President Arthur Barclay
The 'father' of Liberia’s
Open Door Policy

President Edwin Barclay
1920 - 1930
Liberia's Open Door Policy
'The door set ajar'

President William Tubman
1944 - 1971
Liberia's Open Door Policy
at its zenith


Lessons from foreign investments in Liberia
Based on a study of the Open Door Policy

The following conclusions and recommendations are based on a study of Liberia's experience with concession agreements granted to foreign investors which covered more than 60 concession agreements. Continued

In the late 1970s Liberia had one of the best performing economies in sub-Saharan Africa. After the occasionally even double-digit growth rates of the 1950s and 1960s Liberia's economy began to slow down in the 1970s.
Also, it appeared that the social costs of the uneven distribution of the results of the economic growth began to create serious political tensions. Leaving the political consequences aside we will focus on the major conclusions which have been grouped as follows.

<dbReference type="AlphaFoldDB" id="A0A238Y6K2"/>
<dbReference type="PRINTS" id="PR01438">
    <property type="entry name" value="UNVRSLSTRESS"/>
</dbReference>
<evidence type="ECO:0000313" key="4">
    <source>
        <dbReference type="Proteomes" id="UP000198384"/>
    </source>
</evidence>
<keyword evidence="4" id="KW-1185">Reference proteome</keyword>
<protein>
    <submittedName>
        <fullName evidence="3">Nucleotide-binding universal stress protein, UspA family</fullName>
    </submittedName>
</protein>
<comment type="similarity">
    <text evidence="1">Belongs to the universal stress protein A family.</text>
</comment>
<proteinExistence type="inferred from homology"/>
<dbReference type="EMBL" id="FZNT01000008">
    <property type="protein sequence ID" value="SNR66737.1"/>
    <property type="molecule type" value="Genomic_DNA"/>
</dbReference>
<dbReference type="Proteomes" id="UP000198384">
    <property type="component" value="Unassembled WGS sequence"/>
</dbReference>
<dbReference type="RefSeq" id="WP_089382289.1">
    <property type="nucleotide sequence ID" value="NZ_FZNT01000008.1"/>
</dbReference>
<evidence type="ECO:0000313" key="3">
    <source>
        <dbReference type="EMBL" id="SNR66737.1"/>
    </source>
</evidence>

Liberia is on the eve of a new phase in its economic development, which very likely will again be based on external financing. This may be foreign aid (Official Development Assistance, ODA), or Foreign Direct Investments (FDI). For the sake of an independent national policy it may be useful to limit the dependence on foreign aid because of the conditions inherent to these funds. The Liberian Government may find it easier and more attractive to impose its policies and views on foreign investors. This increases the need to know what it wants, how it sees it can most effectively attract and deal with foreign private investors.
The following recommendations may prove useful in this respect.

  1. Basic changes in handling of concession affairs
  2. Acquisition by Liberians of more skill and experience
  3. Improvement of the concession policy

Concession agreements studied by the author:


© fpm van der kraaij